It was like an eclipse. Suddenly, at noon, it was dark. Spain had decades under skies sometimes clearer, others cloudy, but during the day, nothing like the closed night that abruptly precipitated in those days of March a year ago. The warning signs had been accumulating, but it was with the declaration of the state of alarm , just a year ago, that the overwhelming awareness of the catastrophe crystallized.
The following 12 months have yielded a terrifying balance: more than 70,000 deaths registered by covid(and an excess over the average of the previous four years of more than 90,000); a collapse of GDP of 11% in 2020; a politics in a bleak state of turmoil and litigation.
In all these aspects – health, economic and political – the juxtaposition of the Spanish balance with that of other developed democracies is negative. Undoubtedly, the Government has important responsibilities in this.
But there are also structural factors that do not depend on the government of the day, and a concurrence of guilt in a state of a quasi-federal court. In addition to the pain for the life lost , then, Spain should coldly analyze the conjunctural errors and the structural failures that the pandemic has exposed.
In terms of health, there are particularly marked problems in Spain : the extremely high number of deaths in residencesof the elderly; the high percentage of infected toilets due to lack of protective equipment; the precipitous de-escalation after the first wave and the stumble on the same rock at Christmas.
The health system has withstood the stress test of successive waves thanks to the dedication of its professionals, but the pandemic has revealed its weakness due to the cuts of the previous decade. The fragility of public health structures – with a 2011 law that has not yet been fully developed – and of decision-making mechanisms in a decentralized state has also become evident.
The Interterritorial Health Council, as a co-governance body, has proven to be a not very agile instrument (and everything has been made worse by the bad political disposition of some).
On an economic level, Spain’s position in the European caboose in terms of GDP declineIt is explained by its extremely high dependence on the tourism sector, the epicenter of the earthquake. The explanation, however, is no consolation.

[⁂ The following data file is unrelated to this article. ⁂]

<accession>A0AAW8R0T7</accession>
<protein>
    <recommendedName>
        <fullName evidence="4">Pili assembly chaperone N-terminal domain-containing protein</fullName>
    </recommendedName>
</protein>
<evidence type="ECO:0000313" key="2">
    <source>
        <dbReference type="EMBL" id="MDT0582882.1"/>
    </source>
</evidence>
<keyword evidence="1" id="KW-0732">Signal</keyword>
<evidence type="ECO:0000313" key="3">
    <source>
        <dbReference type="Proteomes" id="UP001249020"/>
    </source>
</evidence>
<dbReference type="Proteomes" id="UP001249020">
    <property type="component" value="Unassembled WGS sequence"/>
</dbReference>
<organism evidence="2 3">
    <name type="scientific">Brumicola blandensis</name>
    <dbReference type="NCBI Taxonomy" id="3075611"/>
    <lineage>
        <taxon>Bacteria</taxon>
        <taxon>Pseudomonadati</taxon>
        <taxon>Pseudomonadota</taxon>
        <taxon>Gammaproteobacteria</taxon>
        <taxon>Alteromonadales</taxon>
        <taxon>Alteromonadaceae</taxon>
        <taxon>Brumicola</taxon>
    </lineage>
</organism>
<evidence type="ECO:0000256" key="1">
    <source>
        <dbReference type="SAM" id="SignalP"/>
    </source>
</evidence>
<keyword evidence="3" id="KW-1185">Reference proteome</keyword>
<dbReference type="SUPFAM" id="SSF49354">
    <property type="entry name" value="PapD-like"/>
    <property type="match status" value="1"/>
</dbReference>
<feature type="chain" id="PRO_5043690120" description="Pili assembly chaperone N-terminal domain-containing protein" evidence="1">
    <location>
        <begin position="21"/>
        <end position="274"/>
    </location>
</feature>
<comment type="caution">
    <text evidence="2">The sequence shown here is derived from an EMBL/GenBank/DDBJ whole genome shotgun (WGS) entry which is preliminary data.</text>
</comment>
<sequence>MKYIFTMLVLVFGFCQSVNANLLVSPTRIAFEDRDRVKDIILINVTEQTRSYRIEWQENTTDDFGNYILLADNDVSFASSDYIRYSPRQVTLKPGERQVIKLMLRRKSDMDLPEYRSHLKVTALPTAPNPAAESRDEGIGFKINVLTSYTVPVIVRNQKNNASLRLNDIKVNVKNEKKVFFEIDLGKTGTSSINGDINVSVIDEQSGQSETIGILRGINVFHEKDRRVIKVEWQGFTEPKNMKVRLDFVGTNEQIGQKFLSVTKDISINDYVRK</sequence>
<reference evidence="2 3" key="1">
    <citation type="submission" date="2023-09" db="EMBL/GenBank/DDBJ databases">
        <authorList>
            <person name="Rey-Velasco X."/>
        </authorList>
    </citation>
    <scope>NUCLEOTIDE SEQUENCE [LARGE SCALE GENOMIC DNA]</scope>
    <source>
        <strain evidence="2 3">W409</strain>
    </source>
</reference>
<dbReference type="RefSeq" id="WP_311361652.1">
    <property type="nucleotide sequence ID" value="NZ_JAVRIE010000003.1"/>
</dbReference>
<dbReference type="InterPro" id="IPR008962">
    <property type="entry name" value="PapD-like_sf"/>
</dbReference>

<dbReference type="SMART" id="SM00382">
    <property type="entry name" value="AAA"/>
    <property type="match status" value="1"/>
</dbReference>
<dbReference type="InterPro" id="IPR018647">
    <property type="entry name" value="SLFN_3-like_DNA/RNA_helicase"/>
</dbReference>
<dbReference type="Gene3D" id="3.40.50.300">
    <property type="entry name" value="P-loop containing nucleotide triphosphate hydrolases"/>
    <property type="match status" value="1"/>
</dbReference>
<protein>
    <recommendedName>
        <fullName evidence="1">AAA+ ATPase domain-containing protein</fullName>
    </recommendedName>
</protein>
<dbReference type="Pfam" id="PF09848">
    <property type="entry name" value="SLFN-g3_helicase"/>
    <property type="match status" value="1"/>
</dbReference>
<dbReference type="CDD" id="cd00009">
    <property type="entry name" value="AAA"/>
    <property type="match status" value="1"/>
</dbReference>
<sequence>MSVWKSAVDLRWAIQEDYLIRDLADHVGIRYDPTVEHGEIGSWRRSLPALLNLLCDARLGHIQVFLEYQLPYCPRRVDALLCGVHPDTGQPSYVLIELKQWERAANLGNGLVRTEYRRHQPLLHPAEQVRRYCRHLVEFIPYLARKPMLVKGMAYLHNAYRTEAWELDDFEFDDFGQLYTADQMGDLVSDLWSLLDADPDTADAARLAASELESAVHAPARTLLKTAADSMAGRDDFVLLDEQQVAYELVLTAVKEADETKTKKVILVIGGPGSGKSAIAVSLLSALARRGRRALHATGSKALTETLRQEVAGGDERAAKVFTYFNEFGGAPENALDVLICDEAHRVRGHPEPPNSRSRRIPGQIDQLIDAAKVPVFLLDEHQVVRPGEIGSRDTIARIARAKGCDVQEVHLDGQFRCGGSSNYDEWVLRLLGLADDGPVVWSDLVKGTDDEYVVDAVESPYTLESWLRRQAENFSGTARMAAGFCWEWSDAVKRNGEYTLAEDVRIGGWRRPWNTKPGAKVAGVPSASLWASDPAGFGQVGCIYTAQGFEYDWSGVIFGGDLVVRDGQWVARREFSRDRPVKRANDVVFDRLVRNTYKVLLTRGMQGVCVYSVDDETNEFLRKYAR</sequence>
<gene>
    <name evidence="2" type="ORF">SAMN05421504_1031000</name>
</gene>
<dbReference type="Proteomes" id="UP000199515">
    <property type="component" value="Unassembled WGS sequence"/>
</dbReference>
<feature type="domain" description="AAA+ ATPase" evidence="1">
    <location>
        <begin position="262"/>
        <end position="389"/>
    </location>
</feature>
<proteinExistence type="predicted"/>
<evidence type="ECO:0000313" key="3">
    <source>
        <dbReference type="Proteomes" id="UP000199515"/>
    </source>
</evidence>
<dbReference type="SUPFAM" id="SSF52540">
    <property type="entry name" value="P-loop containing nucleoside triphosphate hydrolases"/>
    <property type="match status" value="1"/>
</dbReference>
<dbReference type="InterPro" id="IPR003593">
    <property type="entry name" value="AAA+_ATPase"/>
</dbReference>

Faced with the disaster, the Government has given protection responses that are generally correct in its orientation —ERTE, credits guaranteed by the ICO, reinforcement of the social umbrella with the minimum vital income and, this week, direct aid to companies and the self-employed—, but almost always with some delay with respect to the action of European partners and with implementation difficulties.
The pandemic once again highlights endemic Spanish problems – dysfunctional labor market, low productivity, excess of small businesses, doubtful sustainability of the pension system with a fragile contribution base. All this will have to be the object of attention and reforms.
Efficient management of European funds will be essential, that stimuli are not withdrawn prematurely and design a medium-term fiscal plan that generates confidence. On the positive side, the pandemic has revealed a remarkable willingness to dialogue between unions and employers.
The political plane is daunting. To the endemic turbulence on territorial issues and confrontation between parties, the pandemic has added the finding of the inability to overcome the collective interest of partisans even in terrible times.
The political cultures of the front and the narrative prevail in Spain, both enemies of pragmatic solutions and compromise, which are the main path of progress. I hope Spain knows how to learn from its mistakes. Can. It did so in the past, projecting itself with an extraordinary leap from the sad delay of the Franco dictatorship to the vibrant reality of a modern and prosperous society.